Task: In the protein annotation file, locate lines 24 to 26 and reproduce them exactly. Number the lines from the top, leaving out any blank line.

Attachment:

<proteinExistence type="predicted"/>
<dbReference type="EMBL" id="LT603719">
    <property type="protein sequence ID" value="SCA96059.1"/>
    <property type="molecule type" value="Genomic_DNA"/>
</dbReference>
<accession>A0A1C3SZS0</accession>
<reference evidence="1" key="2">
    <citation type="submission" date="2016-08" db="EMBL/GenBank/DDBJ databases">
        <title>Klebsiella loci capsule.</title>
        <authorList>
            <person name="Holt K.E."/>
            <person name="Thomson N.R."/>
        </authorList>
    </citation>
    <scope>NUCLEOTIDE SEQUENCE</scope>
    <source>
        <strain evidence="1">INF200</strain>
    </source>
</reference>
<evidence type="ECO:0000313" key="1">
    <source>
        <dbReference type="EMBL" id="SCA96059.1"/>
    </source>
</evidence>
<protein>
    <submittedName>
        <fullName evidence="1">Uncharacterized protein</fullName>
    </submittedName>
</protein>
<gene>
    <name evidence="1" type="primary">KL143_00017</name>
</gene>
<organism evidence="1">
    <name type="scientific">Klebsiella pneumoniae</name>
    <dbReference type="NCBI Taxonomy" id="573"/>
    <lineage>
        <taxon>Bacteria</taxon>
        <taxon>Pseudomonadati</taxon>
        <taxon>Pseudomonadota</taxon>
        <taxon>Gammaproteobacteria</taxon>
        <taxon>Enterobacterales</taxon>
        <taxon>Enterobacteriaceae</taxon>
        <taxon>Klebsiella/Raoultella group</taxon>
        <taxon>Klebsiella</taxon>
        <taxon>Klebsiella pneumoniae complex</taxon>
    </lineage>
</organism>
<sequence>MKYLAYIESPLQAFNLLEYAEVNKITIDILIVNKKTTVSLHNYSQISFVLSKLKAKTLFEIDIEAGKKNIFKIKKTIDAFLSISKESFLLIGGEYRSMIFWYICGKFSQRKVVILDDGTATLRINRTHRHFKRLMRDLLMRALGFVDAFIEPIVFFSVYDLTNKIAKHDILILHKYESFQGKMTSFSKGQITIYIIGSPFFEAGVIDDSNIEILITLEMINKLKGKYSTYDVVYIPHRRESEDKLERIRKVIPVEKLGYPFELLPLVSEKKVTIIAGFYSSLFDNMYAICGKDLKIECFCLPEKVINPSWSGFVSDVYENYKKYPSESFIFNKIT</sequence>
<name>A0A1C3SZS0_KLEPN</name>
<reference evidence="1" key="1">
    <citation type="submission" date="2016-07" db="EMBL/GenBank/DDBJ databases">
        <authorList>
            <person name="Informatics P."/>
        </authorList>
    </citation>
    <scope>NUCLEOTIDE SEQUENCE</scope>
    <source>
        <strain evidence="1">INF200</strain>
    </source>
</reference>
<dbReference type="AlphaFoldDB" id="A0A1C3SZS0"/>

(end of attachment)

</evidence>
<protein>
    <submittedName>